By CLARK W. HANSON
Professor Emeritus, Agricultural Education, SDSU
Editor’s note: To commemorate the passage of the Smith Hughes Act of 1917, Clark Hanson has written a historical summary of events that occurred in the South Dakota agricultural education program. Over a two year time frame a series of articles will share how the South Dakota program originated and developed the past 100 years.
The National Future Farmers of America organization continued to grow and emerge during the 1950s. The Congress of the United States passed Public Law 81-740 granting the FFA a federal charter, which stated the National Advisor shall be a U.S. Department of Education staff member. Later on, the 105th Congress amended the law.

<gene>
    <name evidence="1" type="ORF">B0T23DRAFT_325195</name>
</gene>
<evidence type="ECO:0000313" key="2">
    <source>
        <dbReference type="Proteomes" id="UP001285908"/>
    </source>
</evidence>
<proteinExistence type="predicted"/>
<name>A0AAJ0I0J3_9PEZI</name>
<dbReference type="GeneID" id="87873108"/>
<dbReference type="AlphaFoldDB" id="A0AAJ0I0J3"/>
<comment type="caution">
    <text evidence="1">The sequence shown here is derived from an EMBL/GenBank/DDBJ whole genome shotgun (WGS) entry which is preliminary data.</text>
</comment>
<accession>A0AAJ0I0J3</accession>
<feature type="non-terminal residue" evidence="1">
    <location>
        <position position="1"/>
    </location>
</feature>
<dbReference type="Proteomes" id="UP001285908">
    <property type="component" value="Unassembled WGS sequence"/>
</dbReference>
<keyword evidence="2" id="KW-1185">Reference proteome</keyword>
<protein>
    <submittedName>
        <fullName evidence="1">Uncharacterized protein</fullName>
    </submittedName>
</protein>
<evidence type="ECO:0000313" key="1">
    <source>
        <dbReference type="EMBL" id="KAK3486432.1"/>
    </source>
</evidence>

The initial issue of “The National Future Farmer” magazine was printed Fall 1952. Jacque Mercer, Miss America in 1949, appeared on the cover. In 1953, FFA national membership consisted of 363,369 members. Dwight Eisenhower was the first United States president to address the FFA members attending the 1953 national convention.
For the second time in the history of the National FFA, a South Dakota FFA member was elected to a national office. Lowell Gisselbeck, a member of the Watertown FFA Chapter, was elected vice-president for the Central Region.
The National FFA Center was dedicated in 1959. The Center was constructed on land that was once part of George Washington’s estate.
This article takes a look at vocational agriculture programs in the 1950s, featuring interviews with three former students and one teacher.